Universities and workplaces across the country are once again going remote as the coronavirus omicron variant spreads across the country.
This week, Cornell University announced the shutdown of its Ithaca, New York, campus, moving to “alert level red,” after reporting 469 active student virus cases.
“While faculty and staff case numbers currently remain low, just last evening our COVID-19 testing lab team identified evidence of the highly contagious Omicron variant in a significant number of Monday’s positive student samples,” the university said in a statement.
New York City Public Schools, the biggest school system in the nation, shut down three schools and 1,700 classes since the end of November. This is on top of the three schools and 2,500 classrooms closed between the start of the fall semester and November.
The latest wave of closures also impacted New York City’s financial district. While it is not a traditional “lockdown” because businesses are not closing their doors entirely, many are making remote work an option for their employees.
Blackstone and Carlyle Group both gave their staffers the option to work from home this week. “Out of an abundance of caution, we are encouraging our people to work from home for the remainder of the year,” Carlyle Group said in a statement. “We plan to return to our hybrid approach in the new year.”
Citadel also gives staff the option to work remotely for the next several weeks.
Citadel CEO Ken Griffin, who pushed his employees to return to the office over the summer, recently told CNBC, “I was wrong on this. Everybody’s still finding their way and then you get the omicron variant.”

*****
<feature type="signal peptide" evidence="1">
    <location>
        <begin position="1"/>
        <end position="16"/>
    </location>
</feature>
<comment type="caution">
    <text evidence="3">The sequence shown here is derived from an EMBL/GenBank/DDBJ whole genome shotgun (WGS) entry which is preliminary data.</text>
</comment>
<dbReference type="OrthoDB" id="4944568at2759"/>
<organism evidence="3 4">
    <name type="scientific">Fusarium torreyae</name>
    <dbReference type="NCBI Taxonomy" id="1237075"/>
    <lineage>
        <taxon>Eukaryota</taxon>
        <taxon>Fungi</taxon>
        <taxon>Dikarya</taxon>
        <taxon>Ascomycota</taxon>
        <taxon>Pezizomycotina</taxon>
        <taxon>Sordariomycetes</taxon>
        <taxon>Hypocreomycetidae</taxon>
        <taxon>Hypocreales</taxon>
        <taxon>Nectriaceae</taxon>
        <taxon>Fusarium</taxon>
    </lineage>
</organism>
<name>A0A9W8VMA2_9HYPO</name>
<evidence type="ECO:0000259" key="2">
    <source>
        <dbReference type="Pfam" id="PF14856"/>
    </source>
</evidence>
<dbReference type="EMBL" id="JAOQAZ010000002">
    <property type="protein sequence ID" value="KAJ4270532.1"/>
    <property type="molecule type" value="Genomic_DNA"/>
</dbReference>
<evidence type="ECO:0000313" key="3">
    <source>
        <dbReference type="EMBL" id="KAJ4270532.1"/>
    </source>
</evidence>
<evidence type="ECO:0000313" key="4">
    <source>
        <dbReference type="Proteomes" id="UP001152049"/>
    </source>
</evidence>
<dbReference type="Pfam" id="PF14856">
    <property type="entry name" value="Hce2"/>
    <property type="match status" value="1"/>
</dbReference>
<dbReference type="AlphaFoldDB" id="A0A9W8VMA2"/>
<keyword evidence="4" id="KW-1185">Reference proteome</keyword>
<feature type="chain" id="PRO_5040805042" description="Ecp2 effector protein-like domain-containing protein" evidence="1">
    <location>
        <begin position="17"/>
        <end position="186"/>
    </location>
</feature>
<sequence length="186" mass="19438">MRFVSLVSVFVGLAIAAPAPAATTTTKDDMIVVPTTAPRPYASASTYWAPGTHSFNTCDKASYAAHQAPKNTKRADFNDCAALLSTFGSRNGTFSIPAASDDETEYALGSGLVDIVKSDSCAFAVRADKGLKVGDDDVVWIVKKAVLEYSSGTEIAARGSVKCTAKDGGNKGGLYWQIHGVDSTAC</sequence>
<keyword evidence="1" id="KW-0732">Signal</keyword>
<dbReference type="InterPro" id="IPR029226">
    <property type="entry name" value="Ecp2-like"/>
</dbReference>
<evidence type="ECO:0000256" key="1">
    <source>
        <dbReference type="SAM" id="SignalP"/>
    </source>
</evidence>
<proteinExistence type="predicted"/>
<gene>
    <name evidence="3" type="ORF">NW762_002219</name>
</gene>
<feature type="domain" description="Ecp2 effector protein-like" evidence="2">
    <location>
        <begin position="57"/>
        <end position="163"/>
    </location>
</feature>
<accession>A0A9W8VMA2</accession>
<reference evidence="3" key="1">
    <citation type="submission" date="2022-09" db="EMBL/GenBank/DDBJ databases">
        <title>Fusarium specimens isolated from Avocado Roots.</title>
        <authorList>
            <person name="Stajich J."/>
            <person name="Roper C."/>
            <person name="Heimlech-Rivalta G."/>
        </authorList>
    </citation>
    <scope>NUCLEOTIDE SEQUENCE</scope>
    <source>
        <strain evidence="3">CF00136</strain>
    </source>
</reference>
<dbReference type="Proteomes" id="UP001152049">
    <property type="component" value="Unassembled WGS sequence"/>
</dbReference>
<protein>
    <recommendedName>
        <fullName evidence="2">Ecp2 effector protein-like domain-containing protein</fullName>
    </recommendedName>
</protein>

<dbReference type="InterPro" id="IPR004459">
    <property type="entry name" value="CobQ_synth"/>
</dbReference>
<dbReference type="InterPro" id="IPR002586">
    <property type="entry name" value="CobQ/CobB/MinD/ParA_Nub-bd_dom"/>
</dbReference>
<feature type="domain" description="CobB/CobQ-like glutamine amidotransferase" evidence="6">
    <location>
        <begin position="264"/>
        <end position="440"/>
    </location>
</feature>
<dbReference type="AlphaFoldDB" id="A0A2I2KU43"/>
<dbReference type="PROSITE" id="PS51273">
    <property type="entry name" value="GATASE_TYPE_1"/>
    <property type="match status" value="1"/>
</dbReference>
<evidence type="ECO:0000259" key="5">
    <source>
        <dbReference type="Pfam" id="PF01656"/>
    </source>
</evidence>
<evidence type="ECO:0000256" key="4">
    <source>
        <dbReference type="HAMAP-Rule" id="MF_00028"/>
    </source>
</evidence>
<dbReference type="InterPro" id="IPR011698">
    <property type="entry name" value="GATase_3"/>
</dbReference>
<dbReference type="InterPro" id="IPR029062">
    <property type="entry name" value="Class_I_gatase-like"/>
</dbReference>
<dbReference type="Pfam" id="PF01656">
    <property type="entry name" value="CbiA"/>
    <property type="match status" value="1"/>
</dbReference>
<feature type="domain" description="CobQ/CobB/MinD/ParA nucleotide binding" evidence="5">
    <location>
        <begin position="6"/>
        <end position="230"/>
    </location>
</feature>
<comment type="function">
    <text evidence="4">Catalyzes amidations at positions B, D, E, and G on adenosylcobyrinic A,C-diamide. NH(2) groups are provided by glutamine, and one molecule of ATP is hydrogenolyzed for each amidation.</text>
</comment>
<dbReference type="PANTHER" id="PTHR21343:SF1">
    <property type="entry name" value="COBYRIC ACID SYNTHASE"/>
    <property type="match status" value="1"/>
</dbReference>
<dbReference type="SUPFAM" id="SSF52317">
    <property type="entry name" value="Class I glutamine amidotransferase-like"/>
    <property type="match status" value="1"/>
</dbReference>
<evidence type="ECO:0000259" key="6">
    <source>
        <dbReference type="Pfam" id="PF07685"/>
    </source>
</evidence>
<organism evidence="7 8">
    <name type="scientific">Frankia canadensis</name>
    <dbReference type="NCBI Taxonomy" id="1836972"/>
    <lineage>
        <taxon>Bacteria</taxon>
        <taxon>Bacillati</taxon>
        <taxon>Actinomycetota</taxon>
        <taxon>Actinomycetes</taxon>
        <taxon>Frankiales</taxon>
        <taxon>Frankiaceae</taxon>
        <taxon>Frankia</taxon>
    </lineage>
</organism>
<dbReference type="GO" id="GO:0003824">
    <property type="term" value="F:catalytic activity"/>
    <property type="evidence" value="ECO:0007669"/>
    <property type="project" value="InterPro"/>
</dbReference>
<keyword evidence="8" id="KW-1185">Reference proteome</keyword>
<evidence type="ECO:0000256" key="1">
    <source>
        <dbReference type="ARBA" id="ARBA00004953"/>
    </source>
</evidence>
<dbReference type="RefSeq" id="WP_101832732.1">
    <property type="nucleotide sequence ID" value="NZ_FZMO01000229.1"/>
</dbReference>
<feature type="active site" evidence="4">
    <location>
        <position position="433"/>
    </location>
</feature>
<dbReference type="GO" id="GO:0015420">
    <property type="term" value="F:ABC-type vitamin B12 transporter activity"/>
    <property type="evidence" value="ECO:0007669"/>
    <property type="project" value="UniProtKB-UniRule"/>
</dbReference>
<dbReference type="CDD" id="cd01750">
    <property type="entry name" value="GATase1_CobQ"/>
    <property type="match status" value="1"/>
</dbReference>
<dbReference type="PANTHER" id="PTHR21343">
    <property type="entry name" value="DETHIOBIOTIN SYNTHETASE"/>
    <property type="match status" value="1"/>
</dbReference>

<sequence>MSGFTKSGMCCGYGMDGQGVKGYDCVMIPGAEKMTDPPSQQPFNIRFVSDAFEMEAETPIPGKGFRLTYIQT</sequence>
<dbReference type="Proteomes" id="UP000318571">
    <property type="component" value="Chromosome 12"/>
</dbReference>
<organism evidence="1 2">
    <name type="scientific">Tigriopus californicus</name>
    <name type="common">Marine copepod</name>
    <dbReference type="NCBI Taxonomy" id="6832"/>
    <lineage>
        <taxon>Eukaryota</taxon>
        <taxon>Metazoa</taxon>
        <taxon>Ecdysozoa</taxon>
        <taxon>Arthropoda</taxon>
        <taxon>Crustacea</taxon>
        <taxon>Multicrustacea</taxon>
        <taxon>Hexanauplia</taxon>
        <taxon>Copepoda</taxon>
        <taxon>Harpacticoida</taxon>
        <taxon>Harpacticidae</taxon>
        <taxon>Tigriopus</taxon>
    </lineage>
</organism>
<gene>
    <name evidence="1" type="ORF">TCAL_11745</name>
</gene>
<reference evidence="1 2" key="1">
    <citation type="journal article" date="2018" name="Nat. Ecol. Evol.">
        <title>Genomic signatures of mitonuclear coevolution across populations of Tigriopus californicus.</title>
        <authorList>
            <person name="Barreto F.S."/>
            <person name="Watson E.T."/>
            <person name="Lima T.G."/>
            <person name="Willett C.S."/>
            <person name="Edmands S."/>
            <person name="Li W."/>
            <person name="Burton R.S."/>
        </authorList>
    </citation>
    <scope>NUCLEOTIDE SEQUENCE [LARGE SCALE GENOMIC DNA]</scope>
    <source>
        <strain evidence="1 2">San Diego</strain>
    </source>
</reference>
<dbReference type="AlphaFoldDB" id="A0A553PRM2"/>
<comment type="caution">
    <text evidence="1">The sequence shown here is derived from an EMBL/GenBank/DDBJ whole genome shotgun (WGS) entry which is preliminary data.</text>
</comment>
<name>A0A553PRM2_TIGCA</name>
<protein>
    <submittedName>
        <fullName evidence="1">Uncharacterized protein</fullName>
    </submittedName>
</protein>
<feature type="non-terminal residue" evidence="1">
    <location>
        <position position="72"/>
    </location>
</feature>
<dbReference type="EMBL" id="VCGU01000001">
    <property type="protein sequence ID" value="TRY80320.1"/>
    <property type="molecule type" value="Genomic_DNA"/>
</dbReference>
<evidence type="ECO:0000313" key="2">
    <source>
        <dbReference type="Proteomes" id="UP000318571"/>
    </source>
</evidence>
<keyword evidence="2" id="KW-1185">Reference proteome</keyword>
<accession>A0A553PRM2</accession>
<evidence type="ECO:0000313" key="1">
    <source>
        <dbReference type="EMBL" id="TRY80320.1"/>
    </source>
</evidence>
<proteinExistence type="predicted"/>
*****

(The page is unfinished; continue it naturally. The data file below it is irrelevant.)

In addition, Bank of Montreal, Citigroup, and Jefferies Financial Group have all instructed their employees to work remotely. JPMorgan Chase & Co announced their annual healthcare conference online in January.
In October, a Partnership for New York City survey anticipated half of office workers would be back in the office by the end of January. However, the partnership’s president believes the number is now “questionable.”
Adding to the list of closures is Broadway, which canceled multiple shows this week due to an increase in coronavirus cases. Broadway reopened in September after an 18-month shutdown.
In Silicon Valley, many businesses are making the same moves as the financial titans in New York City. On Wednesday, Apple shifted its return to office date from February 1 to a date “yet to be determined.” Apple joins Uber and Google on the list of tech companies who have all but given up on immediate plans to return to the office.
If businesses and institutions nationwide follow these company’s lead, remote work could quickly become a trend across the country.